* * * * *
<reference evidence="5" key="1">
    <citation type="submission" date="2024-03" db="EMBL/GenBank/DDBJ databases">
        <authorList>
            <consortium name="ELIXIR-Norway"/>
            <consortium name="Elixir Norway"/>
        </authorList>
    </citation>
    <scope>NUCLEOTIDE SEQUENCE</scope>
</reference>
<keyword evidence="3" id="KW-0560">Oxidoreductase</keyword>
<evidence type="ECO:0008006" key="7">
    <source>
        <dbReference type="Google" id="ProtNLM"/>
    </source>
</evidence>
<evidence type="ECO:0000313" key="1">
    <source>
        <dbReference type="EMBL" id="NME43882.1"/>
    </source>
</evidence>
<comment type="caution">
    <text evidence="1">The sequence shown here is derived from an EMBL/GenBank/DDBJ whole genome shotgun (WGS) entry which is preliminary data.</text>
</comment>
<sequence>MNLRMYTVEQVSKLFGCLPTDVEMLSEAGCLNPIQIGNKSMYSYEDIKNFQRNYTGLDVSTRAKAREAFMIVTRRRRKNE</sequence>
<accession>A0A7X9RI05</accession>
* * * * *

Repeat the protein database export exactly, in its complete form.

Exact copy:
<reference evidence="5" key="1">
    <citation type="submission" date="2024-03" db="EMBL/GenBank/DDBJ databases">
        <authorList>
            <consortium name="ELIXIR-Norway"/>
            <consortium name="Elixir Norway"/>
        </authorList>
    </citation>
    <scope>NUCLEOTIDE SEQUENCE</scope>
</reference>
<keyword evidence="3" id="KW-0560">Oxidoreductase</keyword>
<evidence type="ECO:0008006" key="7">
    <source>
        <dbReference type="Google" id="ProtNLM"/>
    </source>
</evidence>
<evidence type="ECO:0000313" key="1">
    <source>
        <dbReference type="EMBL" id="NME43882.1"/>
    </source>
</evidence>
<comment type="caution">
    <text evidence="1">The sequence shown here is derived from an EMBL/GenBank/DDBJ whole genome shotgun (WGS) entry which is preliminary data.</text>
</comment>
<sequence>MNLRMYTVEQVSKLFGCLPTDVEMLSEAGCLNPIQIGNKSMYSYEDIKNFQRNYTGLDVSTRAKAREAFMIVTRRRRKNE</sequence>
<accession>A0A7X9RI05</accession>